The United States government surveyed the west bank of the Rock River at the present-day site of Janesville in 1833, following the resolution of the Black Hawk War. As word of the fertile lands along the Rock River spread east, settlers retraced the soldiers' steps and the development of Janesville began.
The first settlers arrived in the Summer of 1835. John Inman of Philadelphia and William Holmes of Ohio, who were both living in Milwaukee at the time, set out together on July 15th, to look for land in the Rock River valley. They came upon the remains of Black Hawk's camp two days later. Finding the land to their liking and no other settlers in the area, they returned to Milwaukee to gather supplies and make plans for settlement. Three months later, Inman, Holmes and his brother Joshua, and George Follner returned to the banks of the Rock River. There they built a log cabin -- the first permanent structure on the site of present-day Janesville. In December, 1835, Samuel St. John and his family of five arrived at the cabin, and all nine settlers wintered together in the single cabin.
More settlers arrived the following Spring and several land claims and "paper towns" were platted on lands near Inman's cabin. In 1836, the territorial legislature established the county seat on the claim of Henry Janes' -- a small tract of land on the east bank of the Rock River that is marked today by the intersection of Main and Milwaukee Streets. Janes applied for a post office on the site, recommending himself as postmaster and "Black Hawk" as the name for the office. Amass Kindle, then US Postmaster General, granted the office and appointed Janes postmaster, but renamed the office "Janesville".
The county seat, Janesville was important as a center of government. The City's early prosperity was also based on the development of the Rock River for water power. In the 1840's dams, bridges, lumber, grist, and woolen mills were built along the Rock River. The success of agriculture, particularly wheat, and the construction of three railroad lines propelled growth prior to the Civil War.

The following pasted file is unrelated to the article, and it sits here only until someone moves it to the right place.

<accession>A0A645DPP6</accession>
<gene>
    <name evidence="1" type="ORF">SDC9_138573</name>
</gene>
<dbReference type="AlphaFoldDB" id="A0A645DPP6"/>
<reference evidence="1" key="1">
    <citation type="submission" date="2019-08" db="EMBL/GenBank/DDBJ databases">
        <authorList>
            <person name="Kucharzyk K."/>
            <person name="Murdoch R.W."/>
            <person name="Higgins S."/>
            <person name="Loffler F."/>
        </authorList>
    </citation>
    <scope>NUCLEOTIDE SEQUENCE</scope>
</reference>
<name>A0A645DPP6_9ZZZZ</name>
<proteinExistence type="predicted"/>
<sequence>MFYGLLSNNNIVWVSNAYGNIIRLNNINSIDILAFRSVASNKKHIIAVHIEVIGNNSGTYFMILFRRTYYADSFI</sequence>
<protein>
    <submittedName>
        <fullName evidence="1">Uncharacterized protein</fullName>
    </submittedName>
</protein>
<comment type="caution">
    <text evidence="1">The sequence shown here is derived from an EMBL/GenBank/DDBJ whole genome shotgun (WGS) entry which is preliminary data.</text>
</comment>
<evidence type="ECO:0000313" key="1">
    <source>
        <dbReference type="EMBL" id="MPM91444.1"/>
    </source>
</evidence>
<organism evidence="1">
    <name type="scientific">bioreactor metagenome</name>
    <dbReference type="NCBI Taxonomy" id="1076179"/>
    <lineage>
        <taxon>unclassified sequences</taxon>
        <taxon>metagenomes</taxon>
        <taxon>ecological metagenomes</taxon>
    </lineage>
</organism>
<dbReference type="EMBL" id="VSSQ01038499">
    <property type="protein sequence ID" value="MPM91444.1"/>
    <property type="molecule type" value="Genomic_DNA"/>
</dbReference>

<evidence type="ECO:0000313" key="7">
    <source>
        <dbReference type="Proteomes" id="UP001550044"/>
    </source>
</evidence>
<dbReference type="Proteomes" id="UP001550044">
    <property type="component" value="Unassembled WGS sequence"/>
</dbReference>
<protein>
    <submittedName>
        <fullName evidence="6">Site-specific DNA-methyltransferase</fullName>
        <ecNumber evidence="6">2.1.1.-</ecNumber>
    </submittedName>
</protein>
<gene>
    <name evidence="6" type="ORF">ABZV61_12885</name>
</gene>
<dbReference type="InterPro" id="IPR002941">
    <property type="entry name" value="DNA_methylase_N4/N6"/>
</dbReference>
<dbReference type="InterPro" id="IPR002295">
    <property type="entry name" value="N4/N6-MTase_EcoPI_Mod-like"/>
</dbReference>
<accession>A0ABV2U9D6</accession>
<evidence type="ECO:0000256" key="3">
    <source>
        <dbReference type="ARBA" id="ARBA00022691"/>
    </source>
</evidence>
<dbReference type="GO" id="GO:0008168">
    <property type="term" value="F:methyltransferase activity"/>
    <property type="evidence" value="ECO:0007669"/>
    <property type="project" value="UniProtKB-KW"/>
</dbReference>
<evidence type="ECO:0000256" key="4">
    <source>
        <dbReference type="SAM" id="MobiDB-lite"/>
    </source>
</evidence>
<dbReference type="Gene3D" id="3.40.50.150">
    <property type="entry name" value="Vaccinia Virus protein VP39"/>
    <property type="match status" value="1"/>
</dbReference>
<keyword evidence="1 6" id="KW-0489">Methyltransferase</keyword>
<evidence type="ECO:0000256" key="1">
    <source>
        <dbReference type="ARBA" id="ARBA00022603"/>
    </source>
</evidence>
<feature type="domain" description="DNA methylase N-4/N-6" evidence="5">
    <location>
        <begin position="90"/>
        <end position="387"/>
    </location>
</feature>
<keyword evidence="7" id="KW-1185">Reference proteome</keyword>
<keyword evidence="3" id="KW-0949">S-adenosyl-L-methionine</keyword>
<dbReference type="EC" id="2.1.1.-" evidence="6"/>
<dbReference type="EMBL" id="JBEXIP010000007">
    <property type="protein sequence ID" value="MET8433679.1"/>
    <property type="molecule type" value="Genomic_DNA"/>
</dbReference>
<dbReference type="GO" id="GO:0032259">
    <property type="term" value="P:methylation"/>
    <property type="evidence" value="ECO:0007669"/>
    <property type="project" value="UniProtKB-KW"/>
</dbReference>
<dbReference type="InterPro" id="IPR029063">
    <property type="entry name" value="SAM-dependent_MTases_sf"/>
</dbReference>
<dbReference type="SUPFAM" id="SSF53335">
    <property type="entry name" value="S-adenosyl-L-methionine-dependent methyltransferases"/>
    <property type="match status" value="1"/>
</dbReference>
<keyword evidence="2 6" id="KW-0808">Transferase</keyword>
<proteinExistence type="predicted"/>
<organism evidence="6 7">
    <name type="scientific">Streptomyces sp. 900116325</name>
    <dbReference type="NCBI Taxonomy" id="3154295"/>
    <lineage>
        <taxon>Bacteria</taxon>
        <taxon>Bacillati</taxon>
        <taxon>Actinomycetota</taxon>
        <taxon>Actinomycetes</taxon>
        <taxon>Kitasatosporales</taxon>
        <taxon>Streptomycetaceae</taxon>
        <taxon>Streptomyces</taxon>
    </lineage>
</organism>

Janesville was incorporated as a city in 1853. In the decades which followed, flour milling, woolen and cotton production, cigar, shoe, and brick manufacturing, stone quarrying, tobacco warehousing, agricultural implement manufacturing and eventually automobile manufacturing underwrote the expansion of the economy and population.
From a settlement of less than 300 persons in 1840, Janesville grew to 3,000 persons in 1850; 8,789 in 1870; 13,185 in 1900; and to 22,186 in 1925. During the 19th century, most of Janesville's population was comprised of natives of New York and New England states. The largest group of European immigrants were natives of England, Ireland, Scotland, and Wales.
By 1900, Janesville was a small but modern city. The commercial district boasted concrete curbs and gutters, electric lighting, and electric street rail cars. Over the next decades, the city's reputation was based on its manufacturing enterprises, notably the production of automobiles and fountain pens. General Motors' Chevrolet plant and Parker Pen became the area's principal employers. Concern for the development of the community led to the formation of the Janesville Advancement Association in 1905 for the purpose of attracting new industries. In 1920, the Janesville Chamber of Commerce hired city planner John Nolen of Cambridge, Massachusetts to develop a park and planning scheme for the City.
Nolen recommended a thoroughfare system, the development of the Rock River for park and recreation purposes, and the adoption of a zoning ordinance. The influence of Nolen's early plans for Janesville can be seen today in the patterns of growth in the community and the continued recreational development of the Rock River corridor.
Rock County Historical Society
State Historical Society of Wisconsin
Hedberg Public Library
Janesville Convention and Visitor's Bureau